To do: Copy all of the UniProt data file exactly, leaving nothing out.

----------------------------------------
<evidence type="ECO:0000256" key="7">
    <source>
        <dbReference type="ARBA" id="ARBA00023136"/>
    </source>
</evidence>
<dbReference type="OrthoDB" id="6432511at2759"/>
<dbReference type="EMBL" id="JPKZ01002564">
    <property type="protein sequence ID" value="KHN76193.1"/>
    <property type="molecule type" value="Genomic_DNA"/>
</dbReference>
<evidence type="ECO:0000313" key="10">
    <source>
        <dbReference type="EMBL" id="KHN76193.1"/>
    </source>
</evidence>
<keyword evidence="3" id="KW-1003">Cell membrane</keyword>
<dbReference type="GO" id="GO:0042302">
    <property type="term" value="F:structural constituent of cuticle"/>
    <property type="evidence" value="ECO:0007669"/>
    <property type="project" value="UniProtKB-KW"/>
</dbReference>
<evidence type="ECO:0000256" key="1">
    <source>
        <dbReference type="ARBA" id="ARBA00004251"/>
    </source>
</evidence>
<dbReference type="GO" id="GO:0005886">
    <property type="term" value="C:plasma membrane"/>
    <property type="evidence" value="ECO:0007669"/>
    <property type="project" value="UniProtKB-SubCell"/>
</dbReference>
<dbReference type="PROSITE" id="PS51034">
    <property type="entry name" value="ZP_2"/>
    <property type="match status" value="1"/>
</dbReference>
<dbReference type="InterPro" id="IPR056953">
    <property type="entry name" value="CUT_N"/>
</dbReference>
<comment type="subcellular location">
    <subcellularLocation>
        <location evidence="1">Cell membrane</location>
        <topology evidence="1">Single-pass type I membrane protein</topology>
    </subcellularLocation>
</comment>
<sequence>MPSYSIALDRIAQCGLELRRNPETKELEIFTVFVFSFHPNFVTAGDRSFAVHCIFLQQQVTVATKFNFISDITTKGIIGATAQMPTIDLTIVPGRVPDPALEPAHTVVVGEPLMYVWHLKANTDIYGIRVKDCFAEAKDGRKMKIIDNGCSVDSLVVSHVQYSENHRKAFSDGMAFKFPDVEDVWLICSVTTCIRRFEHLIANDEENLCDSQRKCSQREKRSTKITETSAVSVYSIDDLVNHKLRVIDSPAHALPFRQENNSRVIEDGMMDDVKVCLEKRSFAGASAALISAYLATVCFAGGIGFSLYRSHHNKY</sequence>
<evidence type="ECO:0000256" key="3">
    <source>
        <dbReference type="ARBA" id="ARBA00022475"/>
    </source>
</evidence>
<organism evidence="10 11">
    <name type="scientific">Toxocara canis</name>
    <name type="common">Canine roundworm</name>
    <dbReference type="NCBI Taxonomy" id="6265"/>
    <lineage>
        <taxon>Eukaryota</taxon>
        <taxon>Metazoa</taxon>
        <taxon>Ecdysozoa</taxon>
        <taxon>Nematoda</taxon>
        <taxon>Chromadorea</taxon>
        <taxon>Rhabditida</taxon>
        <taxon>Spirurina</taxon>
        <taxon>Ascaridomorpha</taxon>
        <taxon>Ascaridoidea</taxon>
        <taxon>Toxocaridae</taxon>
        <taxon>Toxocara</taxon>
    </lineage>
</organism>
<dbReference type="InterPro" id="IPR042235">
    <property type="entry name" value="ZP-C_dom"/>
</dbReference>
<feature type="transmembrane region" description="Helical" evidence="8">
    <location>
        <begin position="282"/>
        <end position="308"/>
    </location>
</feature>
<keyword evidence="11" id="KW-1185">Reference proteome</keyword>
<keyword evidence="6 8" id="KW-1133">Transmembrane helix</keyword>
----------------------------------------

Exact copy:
<evidence type="ECO:0000256" key="7">
    <source>
        <dbReference type="ARBA" id="ARBA00023136"/>
    </source>
</evidence>
<dbReference type="OrthoDB" id="6432511at2759"/>
<dbReference type="EMBL" id="JPKZ01002564">
    <property type="protein sequence ID" value="KHN76193.1"/>
    <property type="molecule type" value="Genomic_DNA"/>
</dbReference>
<evidence type="ECO:0000313" key="10">
    <source>
        <dbReference type="EMBL" id="KHN76193.1"/>
    </source>
</evidence>
<keyword evidence="3" id="KW-1003">Cell membrane</keyword>
<dbReference type="GO" id="GO:0042302">
    <property type="term" value="F:structural constituent of cuticle"/>
    <property type="evidence" value="ECO:0007669"/>
    <property type="project" value="UniProtKB-KW"/>
</dbReference>
<evidence type="ECO:0000256" key="1">
    <source>
        <dbReference type="ARBA" id="ARBA00004251"/>
    </source>
</evidence>
<dbReference type="GO" id="GO:0005886">
    <property type="term" value="C:plasma membrane"/>
    <property type="evidence" value="ECO:0007669"/>
    <property type="project" value="UniProtKB-SubCell"/>
</dbReference>
<dbReference type="PROSITE" id="PS51034">
    <property type="entry name" value="ZP_2"/>
    <property type="match status" value="1"/>
</dbReference>
<dbReference type="InterPro" id="IPR056953">
    <property type="entry name" value="CUT_N"/>
</dbReference>
<comment type="subcellular location">
    <subcellularLocation>
        <location evidence="1">Cell membrane</location>
        <topology evidence="1">Single-pass type I membrane protein</topology>
    </subcellularLocation>
</comment>
<sequence>MPSYSIALDRIAQCGLELRRNPETKELEIFTVFVFSFHPNFVTAGDRSFAVHCIFLQQQVTVATKFNFISDITTKGIIGATAQMPTIDLTIVPGRVPDPALEPAHTVVVGEPLMYVWHLKANTDIYGIRVKDCFAEAKDGRKMKIIDNGCSVDSLVVSHVQYSENHRKAFSDGMAFKFPDVEDVWLICSVTTCIRRFEHLIANDEENLCDSQRKCSQREKRSTKITETSAVSVYSIDDLVNHKLRVIDSPAHALPFRQENNSRVIEDGMMDDVKVCLEKRSFAGASAALISAYLATVCFAGGIGFSLYRSHHNKY</sequence>
<evidence type="ECO:0000256" key="3">
    <source>
        <dbReference type="ARBA" id="ARBA00022475"/>
    </source>
</evidence>
<organism evidence="10 11">
    <name type="scientific">Toxocara canis</name>
    <name type="common">Canine roundworm</name>
    <dbReference type="NCBI Taxonomy" id="6265"/>
    <lineage>
        <taxon>Eukaryota</taxon>
        <taxon>Metazoa</taxon>
        <taxon>Ecdysozoa</taxon>
        <taxon>Nematoda</taxon>
        <taxon>Chromadorea</taxon>
        <taxon>Rhabditida</taxon>
        <taxon>Spirurina</taxon>
        <taxon>Ascaridomorpha</taxon>
        <taxon>Ascaridoidea</taxon>
        <taxon>Toxocaridae</taxon>
        <taxon>Toxocara</taxon>
    </lineage>
</organism>
<dbReference type="InterPro" id="IPR042235">
    <property type="entry name" value="ZP-C_dom"/>
</dbReference>
<feature type="transmembrane region" description="Helical" evidence="8">
    <location>
        <begin position="282"/>
        <end position="308"/>
    </location>
</feature>
<keyword evidence="11" id="KW-1185">Reference proteome</keyword>
<keyword evidence="6 8" id="KW-1133">Transmembrane helix</keyword>